May 17, 2021
By Gillian Strudwick

Here’s what I’ve learned after beginning a chief nursing executive role during COVID-19

istockphoto.com/asiseeitA significant contribution of the CNE in Ontario is participating as a member of the hospital board as required by the Public Hospitals Act. The CNE is also typically a member of the hospital’s most senior leadership table.

In fall 2020 I received a call from our hospital CEO asking if I would consider stepping into the chief nursing executive (CNE) role on an interim basis because our current CNE was retiring. It all happened so quickly; I agreed to perform the role, and then jumped in head first. After all, nurses have been essential health-care providers throughout the pandemic, and as Barb Shellian points out in her March commentary in Canadian Nurse, “Nurses are everywhere.”

Courtesy of Gillian Strudwick“I stepped into my role at a difficult time for nurses,” says Gillian Strudwick.

It seems as if the CNE role has never been more critical than it is now, and has been throughout the COVID-19 pandemic. I was most happy to step in and do what I could to support nurses and patients during this time.

It’s now spring 2021, and I feel I can reflect thoughtfully on the last several months. I don’t know if it’s the warmer weather, the energy I feel on hearing that more Canadians are receiving their vaccine each day, or perhaps the extra sunshine that has put me in a reflective mood.

In any case, I am writing to share a few of my thoughts and lessons learned in an effort to further the dialogue about what COVID-19 has meant for nursing and health care.

Establish presence by building relationships

A significant contribution of the CNE in Ontario is participating as a member of the hospital board as required by the Public Hospitals Act. The CNE is also typically a member of the hospital’s most senior leadership table.

Working effectively as a board member and a senior team member requires collaborating with others at these important tables, and to do so, establishing solid collegial relationships is essential.

Now, working in a primarily virtual environment for such meetings means that casual conversations I once might have had while waiting for an elevator or grabbing a coffee don’t happen in the way they used to. Purposeful scheduling of these conversations means losing some of the spontaneous talk that was often the precursor to more substantive conversations.

Fatigue and burnout from weathering the pandemic for so many months had set in.

Given these constraints, I believe something that worked well was setting up 15- to 30-minute “meet and greets” with others at these tables. With our full calendars, scheduling these meetings was sometimes difficult, but they proved to be invaluable. Now, when I raise important issues, others have a better sense of where I am coming from and can better contextualize my remarks.

Addressing nursing fatigue and burnout isn’t easy

I stepped into my role at a difficult time for nurses. Nurses had been present caring for sick individuals, sometimes those with COVID-19, for at least eight months from the onset of the pandemic as declared by the World Health Organization. The daily applause for health-care workers, the complimentary meals, the thank-you cards and posters, and all the other recognition had essentially stopped. Fatigue and burnout from weathering the pandemic for so many months had set in.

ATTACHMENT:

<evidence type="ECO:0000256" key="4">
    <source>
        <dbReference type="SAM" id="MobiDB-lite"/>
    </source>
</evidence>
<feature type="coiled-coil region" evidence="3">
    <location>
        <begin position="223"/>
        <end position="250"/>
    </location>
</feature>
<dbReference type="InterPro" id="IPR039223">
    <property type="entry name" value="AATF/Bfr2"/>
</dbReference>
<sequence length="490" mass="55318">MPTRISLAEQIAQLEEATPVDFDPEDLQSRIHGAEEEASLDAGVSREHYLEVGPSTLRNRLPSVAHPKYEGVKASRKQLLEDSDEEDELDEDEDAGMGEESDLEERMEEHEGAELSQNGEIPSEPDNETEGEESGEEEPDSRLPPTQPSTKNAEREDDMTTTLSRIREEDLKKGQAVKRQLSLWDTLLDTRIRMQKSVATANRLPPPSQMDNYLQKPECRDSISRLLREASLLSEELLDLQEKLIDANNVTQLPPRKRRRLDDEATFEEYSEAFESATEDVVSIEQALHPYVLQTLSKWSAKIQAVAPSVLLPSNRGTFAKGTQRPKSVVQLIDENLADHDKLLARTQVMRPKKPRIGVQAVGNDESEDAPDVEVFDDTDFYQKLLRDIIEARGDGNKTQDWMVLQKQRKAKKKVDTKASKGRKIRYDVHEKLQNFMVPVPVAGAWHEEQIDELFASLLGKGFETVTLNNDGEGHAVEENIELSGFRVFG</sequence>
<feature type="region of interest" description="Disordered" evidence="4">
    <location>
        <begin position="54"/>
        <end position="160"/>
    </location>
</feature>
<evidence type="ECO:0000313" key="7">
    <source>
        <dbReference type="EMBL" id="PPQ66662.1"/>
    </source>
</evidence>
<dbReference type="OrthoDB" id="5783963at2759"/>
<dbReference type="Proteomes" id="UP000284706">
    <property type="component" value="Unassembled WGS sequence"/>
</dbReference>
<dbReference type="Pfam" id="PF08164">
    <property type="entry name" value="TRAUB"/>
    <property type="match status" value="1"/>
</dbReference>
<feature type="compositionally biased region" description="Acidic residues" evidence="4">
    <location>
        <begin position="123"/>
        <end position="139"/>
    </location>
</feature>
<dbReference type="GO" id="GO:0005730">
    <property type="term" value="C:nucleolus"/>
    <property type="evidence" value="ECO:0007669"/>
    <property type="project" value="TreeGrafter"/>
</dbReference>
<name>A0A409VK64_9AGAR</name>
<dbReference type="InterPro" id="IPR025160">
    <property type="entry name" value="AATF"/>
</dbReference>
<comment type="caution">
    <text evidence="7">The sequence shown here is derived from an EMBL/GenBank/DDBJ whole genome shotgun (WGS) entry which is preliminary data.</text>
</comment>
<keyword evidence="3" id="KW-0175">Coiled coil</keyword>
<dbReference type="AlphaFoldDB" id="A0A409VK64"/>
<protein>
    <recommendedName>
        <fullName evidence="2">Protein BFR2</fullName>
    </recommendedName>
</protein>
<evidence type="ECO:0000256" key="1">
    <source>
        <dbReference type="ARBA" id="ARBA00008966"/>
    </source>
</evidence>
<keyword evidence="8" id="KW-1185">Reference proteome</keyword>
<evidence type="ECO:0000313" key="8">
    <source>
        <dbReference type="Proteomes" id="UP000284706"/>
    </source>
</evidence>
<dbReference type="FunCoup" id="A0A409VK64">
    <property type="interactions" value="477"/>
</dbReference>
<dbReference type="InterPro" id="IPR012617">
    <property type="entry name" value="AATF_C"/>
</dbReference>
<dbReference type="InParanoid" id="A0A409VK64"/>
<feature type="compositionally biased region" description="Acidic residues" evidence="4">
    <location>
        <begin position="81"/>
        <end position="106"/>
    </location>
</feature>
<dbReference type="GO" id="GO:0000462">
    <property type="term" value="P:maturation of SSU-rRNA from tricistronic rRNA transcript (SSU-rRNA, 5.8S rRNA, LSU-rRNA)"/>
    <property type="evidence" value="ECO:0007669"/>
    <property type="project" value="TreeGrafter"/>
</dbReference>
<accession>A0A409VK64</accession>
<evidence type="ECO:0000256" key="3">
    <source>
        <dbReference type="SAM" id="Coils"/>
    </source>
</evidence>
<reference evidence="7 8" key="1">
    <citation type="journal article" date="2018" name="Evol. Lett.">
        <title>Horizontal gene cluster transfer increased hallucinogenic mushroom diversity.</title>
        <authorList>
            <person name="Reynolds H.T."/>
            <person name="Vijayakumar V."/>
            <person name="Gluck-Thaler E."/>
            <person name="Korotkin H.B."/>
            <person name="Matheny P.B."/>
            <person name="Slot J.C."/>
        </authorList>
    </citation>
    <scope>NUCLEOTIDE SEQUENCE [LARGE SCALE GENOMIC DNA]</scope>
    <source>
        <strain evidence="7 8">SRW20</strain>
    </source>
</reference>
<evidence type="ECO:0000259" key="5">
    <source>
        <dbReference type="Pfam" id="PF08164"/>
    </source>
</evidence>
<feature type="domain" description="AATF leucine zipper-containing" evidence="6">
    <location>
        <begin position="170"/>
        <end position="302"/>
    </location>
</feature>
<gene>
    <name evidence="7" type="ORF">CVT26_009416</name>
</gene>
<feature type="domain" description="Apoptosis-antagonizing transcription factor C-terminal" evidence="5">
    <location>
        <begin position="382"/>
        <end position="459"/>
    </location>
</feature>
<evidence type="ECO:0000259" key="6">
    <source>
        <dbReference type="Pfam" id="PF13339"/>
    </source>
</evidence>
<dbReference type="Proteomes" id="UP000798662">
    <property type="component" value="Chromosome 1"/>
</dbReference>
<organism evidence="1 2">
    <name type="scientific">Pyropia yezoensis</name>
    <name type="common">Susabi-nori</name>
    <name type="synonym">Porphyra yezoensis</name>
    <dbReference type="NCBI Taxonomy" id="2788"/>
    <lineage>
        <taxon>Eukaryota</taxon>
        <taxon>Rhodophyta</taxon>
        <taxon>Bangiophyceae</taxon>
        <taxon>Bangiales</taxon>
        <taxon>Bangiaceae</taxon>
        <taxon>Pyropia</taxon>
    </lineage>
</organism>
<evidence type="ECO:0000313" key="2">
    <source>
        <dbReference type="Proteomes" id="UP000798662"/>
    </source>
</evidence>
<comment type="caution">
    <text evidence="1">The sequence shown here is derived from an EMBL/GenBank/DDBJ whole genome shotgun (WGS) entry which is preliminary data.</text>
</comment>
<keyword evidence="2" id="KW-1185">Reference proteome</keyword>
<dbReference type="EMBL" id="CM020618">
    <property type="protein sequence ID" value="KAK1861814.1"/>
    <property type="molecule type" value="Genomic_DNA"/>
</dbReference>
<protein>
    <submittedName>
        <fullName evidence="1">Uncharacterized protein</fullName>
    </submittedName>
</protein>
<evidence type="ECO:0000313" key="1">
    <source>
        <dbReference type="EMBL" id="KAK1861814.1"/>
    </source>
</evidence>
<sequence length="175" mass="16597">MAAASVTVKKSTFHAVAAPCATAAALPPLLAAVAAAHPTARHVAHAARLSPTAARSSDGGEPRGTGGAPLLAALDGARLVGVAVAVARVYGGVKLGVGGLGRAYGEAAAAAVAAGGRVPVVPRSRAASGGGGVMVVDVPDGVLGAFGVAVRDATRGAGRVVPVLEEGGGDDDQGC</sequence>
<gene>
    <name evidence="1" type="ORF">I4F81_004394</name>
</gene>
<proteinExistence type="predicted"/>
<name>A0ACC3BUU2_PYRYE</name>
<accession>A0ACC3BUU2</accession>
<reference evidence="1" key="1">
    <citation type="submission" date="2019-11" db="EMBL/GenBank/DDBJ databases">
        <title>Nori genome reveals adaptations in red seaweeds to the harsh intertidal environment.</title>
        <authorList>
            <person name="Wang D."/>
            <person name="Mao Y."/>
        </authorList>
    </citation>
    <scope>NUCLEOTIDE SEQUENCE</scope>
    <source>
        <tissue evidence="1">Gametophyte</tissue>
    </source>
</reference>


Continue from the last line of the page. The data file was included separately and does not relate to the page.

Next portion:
While thanking individuals for their contributions and sacrifices can be done in numerous (and creative) ways, and mental health and wellness supports can be mobilized, addressing burnout isn’t easy.

The best way of addressing pandemic fatigue would be not having to don personal protective equipment before seeing each patient, not having to give up face-to-face conversations with patients and colleagues, and not needing to worry about bringing the virus home to our families. And the list goes on.

A key reflection for me has been acknowledging the true causes of fatigue and burnout among nurses, and coming to terms with what I can and cannot control. I then focus my energies on areas over which I do have control, including stepping up recruitment efforts to help ensure adequate staffing, connecting nurses with the wellness resources our organization offers, and supporting nurses in being able to receive their COVID-19 vaccine.

Nursing leadership is essential

One of the first decisions I was faced with upon assuming the CNE role was where I should work. In the region where my hospital is located, the beginning of my new role coincided with a lockdown and orders for all non-essential personnel to work from home.

But what leadership duties of a CNE can be fulfilled from home? And which are in fact essential, and best done at the hospital?

After reflecting on my experience in this role, I have come to believe the CNE should be even more present during times of crisis. I need to spend more time working side by side with direct-care nurses in resolving challenges of the day, while of course being mindful of current public health and infection control guidelines.

These initial reflections are just a fraction of some of the thoughts I have swirling in my brain these days. Like many nurses, I imagine it will take months post-pandemic to consolidate and apply our experience and lessons learned from this critical time.

Gillian Strudwick, RN, PhD, FAMIA, is the interim chief nursing executive and scientist at the Centre for Addiction and Mental Health in Toronto and an assistant professor (status) at the Institute of Health Policy, Management and Evaluation at the University of Toronto. She is also president of the Ontario Nursing Informatics Group and a member of the editorial advisory board for Canadian Nurse.

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